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Over the years, I’ve developed a little tradition of writing a letter to the child or children being baptized as the sermon on that Sunday. I’ll be sharing some of these letters here on the blog of the Reformed Journal in the next few Sundays. This letter to Hannah dates back to 1999.

John 14:15-21, 1 Peter 3:13-22

Dear Hannah,

I am writing to you on the most important day of your life!

You may be surprised that I am calling it the most important day. I know that there will be many other important days, probably more memorable days for you and your family — the day you take your first step, your first day in kindergarten, the day you graduate from high school, your wedding day, perhaps the birth of your own child. But as your pastor, I want to remind you that today is still the most important day of your life!

Today marks the beginning of a journey for you. Today, as you and your parents come forward, with the whole church we will publicly acknowledge your identity as a child of God, as God’s beloved. And we will do that as those who have already come to know that we are beloved because of the grace of God for us in Jesus Christ. Today, Hannah, you are joining the company of those who have pledged and been pledged to follow in the footsteps of the one who was crucified and rose again.

As the baptismal liturgy will make it quite clear in a few moments, Hannah, we belong to God. You may not know it or understand it now, but my prayer is that someday you will. When I hold you, I will whisper in your ear, “Hannah Christine, it was for you that Jesus Christ came into the world; for you he died and for you he conquered death. Yes, for you, little one, you who know nothing of it as yet. We love because God first loved us.”

The Heidelberg Catechism puts it in more beautiful words still. Hannah, we are not our own, but belong body and soul, in life and in death, to our faithful savior Jesus Christ.

Don’t be afraid, little one. As you become older, you will discover that there are many things that people fear. As you grow up, there will be times when you are afraid of monsters under your bed, of being lost, or of the dark. Grown-ups can be afraid sometimes too. We are afraid of people’s anger and their rejection, afraid of accidents, of failure, of being alone, or afraid of sickness and death. But you don’t have to be afraid, little one.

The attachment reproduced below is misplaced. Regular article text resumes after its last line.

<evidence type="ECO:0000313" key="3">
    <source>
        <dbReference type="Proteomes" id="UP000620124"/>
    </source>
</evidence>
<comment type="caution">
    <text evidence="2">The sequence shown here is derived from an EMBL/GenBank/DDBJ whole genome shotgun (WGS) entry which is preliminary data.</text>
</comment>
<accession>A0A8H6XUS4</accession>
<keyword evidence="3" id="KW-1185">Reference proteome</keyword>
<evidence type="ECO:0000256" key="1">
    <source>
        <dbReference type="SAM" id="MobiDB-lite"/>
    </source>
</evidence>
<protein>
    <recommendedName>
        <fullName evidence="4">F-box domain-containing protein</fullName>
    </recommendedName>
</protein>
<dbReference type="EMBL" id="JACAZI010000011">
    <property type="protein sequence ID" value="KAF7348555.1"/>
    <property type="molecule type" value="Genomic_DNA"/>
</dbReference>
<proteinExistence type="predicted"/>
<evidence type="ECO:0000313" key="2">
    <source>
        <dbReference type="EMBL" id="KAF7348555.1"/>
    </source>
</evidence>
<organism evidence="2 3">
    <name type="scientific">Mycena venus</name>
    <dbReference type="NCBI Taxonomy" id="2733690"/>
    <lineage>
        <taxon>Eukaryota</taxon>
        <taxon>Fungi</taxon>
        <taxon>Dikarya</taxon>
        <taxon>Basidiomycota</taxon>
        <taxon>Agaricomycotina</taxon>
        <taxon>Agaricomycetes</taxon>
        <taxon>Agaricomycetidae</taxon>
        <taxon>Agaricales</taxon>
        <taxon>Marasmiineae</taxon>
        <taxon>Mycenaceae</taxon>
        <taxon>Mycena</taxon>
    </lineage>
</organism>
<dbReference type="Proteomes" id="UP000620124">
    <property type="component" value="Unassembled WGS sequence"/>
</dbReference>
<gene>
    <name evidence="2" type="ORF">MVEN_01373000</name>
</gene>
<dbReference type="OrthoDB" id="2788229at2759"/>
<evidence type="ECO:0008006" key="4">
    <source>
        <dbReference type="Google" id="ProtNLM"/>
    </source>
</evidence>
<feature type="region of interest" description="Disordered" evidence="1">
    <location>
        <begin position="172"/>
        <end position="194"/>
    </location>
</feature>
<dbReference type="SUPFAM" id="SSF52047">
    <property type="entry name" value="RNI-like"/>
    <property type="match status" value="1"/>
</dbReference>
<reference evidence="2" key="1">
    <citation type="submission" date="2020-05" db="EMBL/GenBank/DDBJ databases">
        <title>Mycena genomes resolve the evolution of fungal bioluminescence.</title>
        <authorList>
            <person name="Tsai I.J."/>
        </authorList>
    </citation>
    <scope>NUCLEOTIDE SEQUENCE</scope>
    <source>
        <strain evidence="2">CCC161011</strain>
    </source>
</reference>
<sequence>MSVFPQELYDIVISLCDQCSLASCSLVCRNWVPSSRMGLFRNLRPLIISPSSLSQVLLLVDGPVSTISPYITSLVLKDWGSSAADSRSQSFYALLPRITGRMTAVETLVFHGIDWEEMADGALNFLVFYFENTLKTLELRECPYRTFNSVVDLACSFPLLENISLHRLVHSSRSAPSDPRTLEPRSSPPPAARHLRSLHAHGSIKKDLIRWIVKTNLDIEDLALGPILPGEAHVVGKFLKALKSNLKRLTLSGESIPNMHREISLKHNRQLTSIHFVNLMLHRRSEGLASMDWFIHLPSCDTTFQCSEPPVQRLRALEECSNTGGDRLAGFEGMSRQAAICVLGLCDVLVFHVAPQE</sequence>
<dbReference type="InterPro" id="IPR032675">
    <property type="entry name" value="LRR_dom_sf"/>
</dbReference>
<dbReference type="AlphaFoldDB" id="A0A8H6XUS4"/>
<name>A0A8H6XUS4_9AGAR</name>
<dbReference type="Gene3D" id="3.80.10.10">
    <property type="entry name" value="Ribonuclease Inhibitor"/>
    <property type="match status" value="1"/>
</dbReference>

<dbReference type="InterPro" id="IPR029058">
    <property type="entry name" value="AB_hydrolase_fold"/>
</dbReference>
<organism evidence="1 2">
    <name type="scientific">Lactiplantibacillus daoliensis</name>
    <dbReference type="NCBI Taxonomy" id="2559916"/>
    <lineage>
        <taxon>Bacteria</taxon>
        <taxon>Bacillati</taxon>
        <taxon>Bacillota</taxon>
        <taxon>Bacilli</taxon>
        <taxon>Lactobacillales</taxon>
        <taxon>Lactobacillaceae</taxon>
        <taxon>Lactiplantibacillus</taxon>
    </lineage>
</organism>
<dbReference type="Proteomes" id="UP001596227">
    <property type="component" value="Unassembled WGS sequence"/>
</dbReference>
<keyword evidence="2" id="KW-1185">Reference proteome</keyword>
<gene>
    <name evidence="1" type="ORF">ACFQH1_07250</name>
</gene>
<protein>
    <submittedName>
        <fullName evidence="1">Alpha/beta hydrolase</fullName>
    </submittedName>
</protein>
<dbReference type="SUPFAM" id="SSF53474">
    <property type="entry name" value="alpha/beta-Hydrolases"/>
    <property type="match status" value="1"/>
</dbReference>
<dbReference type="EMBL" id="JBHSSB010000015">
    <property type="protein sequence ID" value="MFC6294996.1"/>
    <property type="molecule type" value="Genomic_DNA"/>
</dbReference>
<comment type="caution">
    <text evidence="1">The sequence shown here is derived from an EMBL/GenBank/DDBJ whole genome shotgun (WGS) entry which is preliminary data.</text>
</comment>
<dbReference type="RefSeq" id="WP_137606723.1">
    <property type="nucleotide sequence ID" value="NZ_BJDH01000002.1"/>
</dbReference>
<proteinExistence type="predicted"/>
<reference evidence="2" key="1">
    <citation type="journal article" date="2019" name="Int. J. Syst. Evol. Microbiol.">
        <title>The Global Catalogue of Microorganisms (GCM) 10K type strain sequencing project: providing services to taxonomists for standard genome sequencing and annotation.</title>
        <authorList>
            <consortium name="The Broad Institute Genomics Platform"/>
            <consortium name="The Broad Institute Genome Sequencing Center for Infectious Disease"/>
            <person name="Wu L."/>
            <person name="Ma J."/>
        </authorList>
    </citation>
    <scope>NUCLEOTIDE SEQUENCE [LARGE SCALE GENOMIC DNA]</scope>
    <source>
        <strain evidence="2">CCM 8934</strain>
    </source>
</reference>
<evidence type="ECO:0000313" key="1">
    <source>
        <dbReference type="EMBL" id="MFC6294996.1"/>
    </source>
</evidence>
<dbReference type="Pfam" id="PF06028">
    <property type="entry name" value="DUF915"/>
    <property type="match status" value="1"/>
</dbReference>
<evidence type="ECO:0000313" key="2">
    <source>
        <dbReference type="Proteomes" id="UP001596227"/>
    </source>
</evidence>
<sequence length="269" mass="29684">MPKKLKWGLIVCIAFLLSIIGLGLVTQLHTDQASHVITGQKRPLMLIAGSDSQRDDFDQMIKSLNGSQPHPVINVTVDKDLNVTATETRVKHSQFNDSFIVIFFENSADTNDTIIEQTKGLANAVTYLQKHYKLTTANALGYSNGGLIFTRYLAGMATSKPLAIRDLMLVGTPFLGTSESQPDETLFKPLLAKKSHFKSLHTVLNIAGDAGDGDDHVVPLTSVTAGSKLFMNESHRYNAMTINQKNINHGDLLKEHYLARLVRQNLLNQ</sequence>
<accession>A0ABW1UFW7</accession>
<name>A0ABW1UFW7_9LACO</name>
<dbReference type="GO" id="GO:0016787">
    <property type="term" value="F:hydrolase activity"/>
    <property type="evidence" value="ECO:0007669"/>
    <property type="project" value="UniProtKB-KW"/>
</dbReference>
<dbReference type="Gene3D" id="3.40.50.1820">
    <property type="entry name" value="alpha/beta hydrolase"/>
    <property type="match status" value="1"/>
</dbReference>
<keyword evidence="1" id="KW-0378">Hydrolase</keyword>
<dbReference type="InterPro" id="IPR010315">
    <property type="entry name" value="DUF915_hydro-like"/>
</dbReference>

You do not understand it now, but someday I hope you will. In our baptisms, you see, we have confronted our ultimate fear. The Bible tells us that in our baptisms we are buried with Christ in his death, so that we may also be raised to the power of new life, like his. That’s right Hannah — in baptism we die — we die to sin, to our old selves — and the life we now live, Christ lives in us.

Someone once said that “baptism is God’s music in our lives. It is the melody that calls us back again and again to the knowledge that we are not alone.” As you go through life, Hannah, you will meet up against people and things who will try to make you forget your baptismal identity.

  • When other children tease you on the playground and say mean things to you to make you feel left out and small, remember your baptism!
  • When everything, from the clothes you wear, the friends you hang out with, the jobs you get, the money you earn, try to make you forget that you are first and foremost a Christian (one of Christ’s little ones), remember your baptism
  • When the world would have you so preoccupied and busy with a hundred different things that you do not have time to come and find life in Christ’s Word proclaimed and at Christ’s table, remember your baptism!
  • When other siren songs promise you what can only be found in Christ; lasting security, perfect peace, enduring joy, undying love, remember your baptism!

Yes, we are baptized with water, which points to our cleansing from sin, to our death and resurrection. But along with water, today you are also baptized with the Holy Spirit. The Holy Spirit tells us that God does not dwell far off in some infinity somewhere. Jesus is not a historical figure who has abandoned us. Instead by the Holy Spirit, God comes and dwells among and within his people. And it is because of the presence of the Holy Spirit in your life that you will cling to your baptismal identity. It is only because of the work of the Holy Spirit in your life, that someday you will be able to respond in faith. You will say “yes” to the God who declares“Yes!” to you today.

By the power of the Holy Spirit, Hannah, we trust, we love, we do ministry in Christ’s name. Even now, God’s Spirit is at work in your young life, Hannah, though you can not speak or understand words. God’s Spirit assures you that you are beloved, that you belong, that you are called. And that very same Holy Spirit is at work in all the people you can look around and see.

Hannah, I will close this letter now. I have said enough. Suffice it to use the same words that are spoken at the end of the baptismal liturgy. “Hannah Christine, you are a child of the covenant, in baptism you are sealed by the Holy Spirit, and marked as Christ’s own forever.” My prayer is that someday, you will come to know and to own this for yourself.

Pastor Sophie

Sophie Mathonnet-VanderWell

Sophie Mathonnet-VanderWell is a wife, mother, grandmother, pastor and Benedictine Oblate, who  co-pastors the Second Reformed Church in Pella, Iowa.

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